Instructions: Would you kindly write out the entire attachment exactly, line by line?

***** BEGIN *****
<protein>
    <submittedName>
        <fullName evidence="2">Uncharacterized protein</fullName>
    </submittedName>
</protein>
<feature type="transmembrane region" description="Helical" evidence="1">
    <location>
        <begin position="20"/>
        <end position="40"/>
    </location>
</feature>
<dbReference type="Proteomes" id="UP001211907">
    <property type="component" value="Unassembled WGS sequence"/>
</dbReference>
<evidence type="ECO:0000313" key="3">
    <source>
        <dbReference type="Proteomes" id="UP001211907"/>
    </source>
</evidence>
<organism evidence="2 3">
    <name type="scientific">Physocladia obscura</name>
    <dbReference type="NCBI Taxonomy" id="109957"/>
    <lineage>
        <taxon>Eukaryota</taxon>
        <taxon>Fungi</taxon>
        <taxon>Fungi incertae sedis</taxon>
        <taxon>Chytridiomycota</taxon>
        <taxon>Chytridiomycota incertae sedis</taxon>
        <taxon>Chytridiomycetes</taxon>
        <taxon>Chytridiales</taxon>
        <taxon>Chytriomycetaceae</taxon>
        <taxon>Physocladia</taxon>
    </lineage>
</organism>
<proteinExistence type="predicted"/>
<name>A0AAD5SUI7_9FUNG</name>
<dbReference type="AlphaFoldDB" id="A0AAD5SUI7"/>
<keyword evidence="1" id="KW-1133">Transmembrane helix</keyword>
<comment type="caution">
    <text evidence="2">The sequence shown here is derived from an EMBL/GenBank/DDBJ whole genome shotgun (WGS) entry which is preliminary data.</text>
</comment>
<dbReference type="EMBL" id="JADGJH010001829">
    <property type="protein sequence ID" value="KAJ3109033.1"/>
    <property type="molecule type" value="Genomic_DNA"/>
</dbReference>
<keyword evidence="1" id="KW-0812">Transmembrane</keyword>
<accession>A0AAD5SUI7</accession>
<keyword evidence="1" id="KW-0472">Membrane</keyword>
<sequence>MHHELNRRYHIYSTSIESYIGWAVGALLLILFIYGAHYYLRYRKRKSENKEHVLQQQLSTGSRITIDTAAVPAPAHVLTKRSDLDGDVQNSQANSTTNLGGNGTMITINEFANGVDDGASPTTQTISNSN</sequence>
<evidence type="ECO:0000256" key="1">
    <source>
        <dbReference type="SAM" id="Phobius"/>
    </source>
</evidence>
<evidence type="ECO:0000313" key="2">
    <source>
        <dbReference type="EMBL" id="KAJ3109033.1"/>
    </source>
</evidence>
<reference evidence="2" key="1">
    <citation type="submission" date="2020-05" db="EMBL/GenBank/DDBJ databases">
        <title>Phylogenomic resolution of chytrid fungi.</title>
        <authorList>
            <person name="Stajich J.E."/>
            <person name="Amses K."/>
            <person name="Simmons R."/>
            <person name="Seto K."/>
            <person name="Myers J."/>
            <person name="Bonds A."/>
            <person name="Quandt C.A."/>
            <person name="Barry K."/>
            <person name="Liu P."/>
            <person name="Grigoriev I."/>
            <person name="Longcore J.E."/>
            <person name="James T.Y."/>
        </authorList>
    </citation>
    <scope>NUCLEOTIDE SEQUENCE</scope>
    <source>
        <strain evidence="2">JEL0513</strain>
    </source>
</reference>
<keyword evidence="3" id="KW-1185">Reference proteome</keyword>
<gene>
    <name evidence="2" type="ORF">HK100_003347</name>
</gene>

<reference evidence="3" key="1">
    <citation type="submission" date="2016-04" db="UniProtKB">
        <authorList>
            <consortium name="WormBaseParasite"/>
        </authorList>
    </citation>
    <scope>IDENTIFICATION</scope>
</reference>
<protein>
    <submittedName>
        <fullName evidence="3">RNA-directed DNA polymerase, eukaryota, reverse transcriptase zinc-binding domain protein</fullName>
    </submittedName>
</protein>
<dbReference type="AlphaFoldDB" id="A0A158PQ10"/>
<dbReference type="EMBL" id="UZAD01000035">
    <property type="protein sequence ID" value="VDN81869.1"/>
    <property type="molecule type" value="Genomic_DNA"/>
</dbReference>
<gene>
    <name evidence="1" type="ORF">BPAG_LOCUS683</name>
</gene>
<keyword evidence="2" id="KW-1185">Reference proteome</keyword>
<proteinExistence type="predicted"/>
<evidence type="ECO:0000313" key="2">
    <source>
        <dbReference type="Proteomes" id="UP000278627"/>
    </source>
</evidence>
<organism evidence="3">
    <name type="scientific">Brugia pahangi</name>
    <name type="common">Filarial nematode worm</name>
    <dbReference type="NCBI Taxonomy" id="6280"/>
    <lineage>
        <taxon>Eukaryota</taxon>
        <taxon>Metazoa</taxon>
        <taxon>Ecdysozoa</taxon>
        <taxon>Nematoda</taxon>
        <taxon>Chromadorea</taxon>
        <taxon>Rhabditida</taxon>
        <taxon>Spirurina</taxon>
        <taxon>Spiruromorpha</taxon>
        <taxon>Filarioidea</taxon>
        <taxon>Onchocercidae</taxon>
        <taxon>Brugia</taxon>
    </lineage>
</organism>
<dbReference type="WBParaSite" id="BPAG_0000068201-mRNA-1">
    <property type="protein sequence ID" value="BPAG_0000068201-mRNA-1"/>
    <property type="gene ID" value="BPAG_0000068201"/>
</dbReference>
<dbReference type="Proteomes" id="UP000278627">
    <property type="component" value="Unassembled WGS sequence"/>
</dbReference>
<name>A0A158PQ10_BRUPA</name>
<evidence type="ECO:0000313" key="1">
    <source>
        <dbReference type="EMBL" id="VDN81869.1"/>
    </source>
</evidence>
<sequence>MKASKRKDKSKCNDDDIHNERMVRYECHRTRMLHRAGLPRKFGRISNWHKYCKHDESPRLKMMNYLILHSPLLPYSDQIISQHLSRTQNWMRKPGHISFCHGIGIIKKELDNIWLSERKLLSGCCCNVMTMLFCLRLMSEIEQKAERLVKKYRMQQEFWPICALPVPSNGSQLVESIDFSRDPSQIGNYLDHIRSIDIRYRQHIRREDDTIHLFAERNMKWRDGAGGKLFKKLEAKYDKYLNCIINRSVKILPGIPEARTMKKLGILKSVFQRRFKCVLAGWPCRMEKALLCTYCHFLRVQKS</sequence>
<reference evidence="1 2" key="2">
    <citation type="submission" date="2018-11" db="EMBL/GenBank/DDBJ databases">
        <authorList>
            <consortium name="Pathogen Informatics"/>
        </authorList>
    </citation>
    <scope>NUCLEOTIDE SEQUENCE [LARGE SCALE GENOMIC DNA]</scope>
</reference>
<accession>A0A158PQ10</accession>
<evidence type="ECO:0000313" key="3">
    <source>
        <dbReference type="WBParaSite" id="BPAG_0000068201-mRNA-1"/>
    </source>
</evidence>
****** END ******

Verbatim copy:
<protein>
    <submittedName>
        <fullName evidence="2">Uncharacterized protein</fullName>
    </submittedName>
</protein>
<feature type="transmembrane region" description="Helical" evidence="1">
    <location>
        <begin position="20"/>
        <end position="40"/>
    </location>
</feature>
<dbReference type="Proteomes" id="UP001211907">
    <property type="component" value="Unassembled WGS sequence"/>
</dbReference>
<evidence type="ECO:0000313" key="3">
    <source>
        <dbReference type="Proteomes" id="UP001211907"/>
    </source>
</evidence>
<organism evidence="2 3">
    <name type="scientific">Physocladia obscura</name>
    <dbReference type="NCBI Taxonomy" id="109957"/>
    <lineage>
        <taxon>Eukaryota</taxon>
        <taxon>Fungi</taxon>
        <taxon>Fungi incertae sedis</taxon>
        <taxon>Chytridiomycota</taxon>
        <taxon>Chytridiomycota incertae sedis</taxon>
        <taxon>Chytridiomycetes</taxon>
        <taxon>Chytridiales</taxon>
        <taxon>Chytriomycetaceae</taxon>
        <taxon>Physocladia</taxon>
    </lineage>
</organism>
<proteinExistence type="predicted"/>
<name>A0AAD5SUI7_9FUNG</name>
<dbReference type="AlphaFoldDB" id="A0AAD5SUI7"/>
<keyword evidence="1" id="KW-1133">Transmembrane helix</keyword>
<comment type="caution">
    <text evidence="2">The sequence shown here is derived from an EMBL/GenBank/DDBJ whole genome shotgun (WGS) entry which is preliminary data.</text>
</comment>
<dbReference type="EMBL" id="JADGJH010001829">
    <property type="protein sequence ID" value="KAJ3109033.1"/>
    <property type="molecule type" value="Genomic_DNA"/>
</dbReference>
<keyword evidence="1" id="KW-0812">Transmembrane</keyword>
<accession>A0AAD5SUI7</accession>
<keyword evidence="1" id="KW-0472">Membrane</keyword>
<sequence>MHHELNRRYHIYSTSIESYIGWAVGALLLILFIYGAHYYLRYRKRKSENKEHVLQQQLSTGSRITIDTAAVPAPAHVLTKRSDLDGDVQNSQANSTTNLGGNGTMITINEFANGVDDGASPTTQTISNSN</sequence>
<evidence type="ECO:0000256" key="1">
    <source>
        <dbReference type="SAM" id="Phobius"/>
    </source>
</evidence>
<evidence type="ECO:0000313" key="2">
    <source>
        <dbReference type="EMBL" id="KAJ3109033.1"/>
    </source>
</evidence>
<reference evidence="2" key="1">
    <citation type="submission" date="2020-05" db="EMBL/GenBank/DDBJ databases">
        <title>Phylogenomic resolution of chytrid fungi.</title>
        <authorList>
            <person name="Stajich J.E."/>
            <person name="Amses K."/>
            <person name="Simmons R."/>
            <person name="Seto K."/>
            <person name="Myers J."/>
            <person name="Bonds A."/>
            <person name="Quandt C.A."/>
            <person name="Barry K."/>
            <person name="Liu P."/>
            <person name="Grigoriev I."/>
            <person name="Longcore J.E."/>
            <person name="James T.Y."/>
        </authorList>
    </citation>
    <scope>NUCLEOTIDE SEQUENCE</scope>
    <source>
        <strain evidence="2">JEL0513</strain>
    </source>
</reference>
<keyword evidence="3" id="KW-1185">Reference proteome</keyword>
<gene>
    <name evidence="2" type="ORF">HK100_003347</name>
</gene>

<reference evidence="3" key="1">
    <citation type="submission" date="2016-04" db="UniProtKB">
        <authorList>
            <consortium name="WormBaseParasite"/>
        </authorList>
    </citation>
    <scope>IDENTIFICATION</scope>
</reference>
<protein>
    <submittedName>
        <fullName evidence="3">RNA-directed DNA polymerase, eukaryota, reverse transcriptase zinc-binding domain protein</fullName>
    </submittedName>
</protein>
<dbReference type="AlphaFoldDB" id="A0A158PQ10"/>
<dbReference type="EMBL" id="UZAD01000035">
    <property type="protein sequence ID" value="VDN81869.1"/>
    <property type="molecule type" value="Genomic_DNA"/>
</dbReference>
<gene>
    <name evidence="1" type="ORF">BPAG_LOCUS683</name>
</gene>
<keyword evidence="2" id="KW-1185">Reference proteome</keyword>
<proteinExistence type="predicted"/>
<evidence type="ECO:0000313" key="2">
    <source>
        <dbReference type="Proteomes" id="UP000278627"/>
    </source>
</evidence>
<organism evidence="3">
    <name type="scientific">Brugia pahangi</name>
    <name type="common">Filarial nematode worm</name>
    <dbReference type="NCBI Taxonomy" id="6280"/>
    <lineage>
        <taxon>Eukaryota</taxon>
        <taxon>Metazoa</taxon>
        <taxon>Ecdysozoa</taxon>
        <taxon>Nematoda</taxon>
        <taxon>Chromadorea</taxon>
        <taxon>Rhabditida</taxon>
        <taxon>Spirurina</taxon>
        <taxon>Spiruromorpha</taxon>
        <taxon>Filarioidea</taxon>
        <taxon>Onchocercidae</taxon>
        <taxon>Brugia</taxon>
    </lineage>
</organism>
<dbReference type="WBParaSite" id="BPAG_0000068201-mRNA-1">
    <property type="protein sequence ID" value="BPAG_0000068201-mRNA-1"/>
    <property type="gene ID" value="BPAG_0000068201"/>
</dbReference>
<dbReference type="Proteomes" id="UP000278627">
    <property type="component" value="Unassembled WGS sequence"/>
</dbReference>
<name>A0A158PQ10_BRUPA</name>
<evidence type="ECO:0000313" key="1">
    <source>
        <dbReference type="EMBL" id="VDN81869.1"/>
    </source>
</evidence>
<sequence>MKASKRKDKSKCNDDDIHNERMVRYECHRTRMLHRAGLPRKFGRISNWHKYCKHDESPRLKMMNYLILHSPLLPYSDQIISQHLSRTQNWMRKPGHISFCHGIGIIKKELDNIWLSERKLLSGCCCNVMTMLFCLRLMSEIEQKAERLVKKYRMQQEFWPICALPVPSNGSQLVESIDFSRDPSQIGNYLDHIRSIDIRYRQHIRREDDTIHLFAERNMKWRDGAGGKLFKKLEAKYDKYLNCIINRSVKILPGIPEARTMKKLGILKSVFQRRFKCVLAGWPCRMEKALLCTYCHFLRVQKS</sequence>
<reference evidence="1 2" key="2">
    <citation type="submission" date="2018-11" db="EMBL/GenBank/DDBJ databases">
        <authorList>
            <consortium name="Pathogen Informatics"/>
        </authorList>
    </citation>
    <scope>NUCLEOTIDE SEQUENCE [LARGE SCALE GENOMIC DNA]</scope>
</reference>
<accession>A0A158PQ10</accession>
<evidence type="ECO:0000313" key="3">
    <source>
        <dbReference type="WBParaSite" id="BPAG_0000068201-mRNA-1"/>
    </source>
</evidence>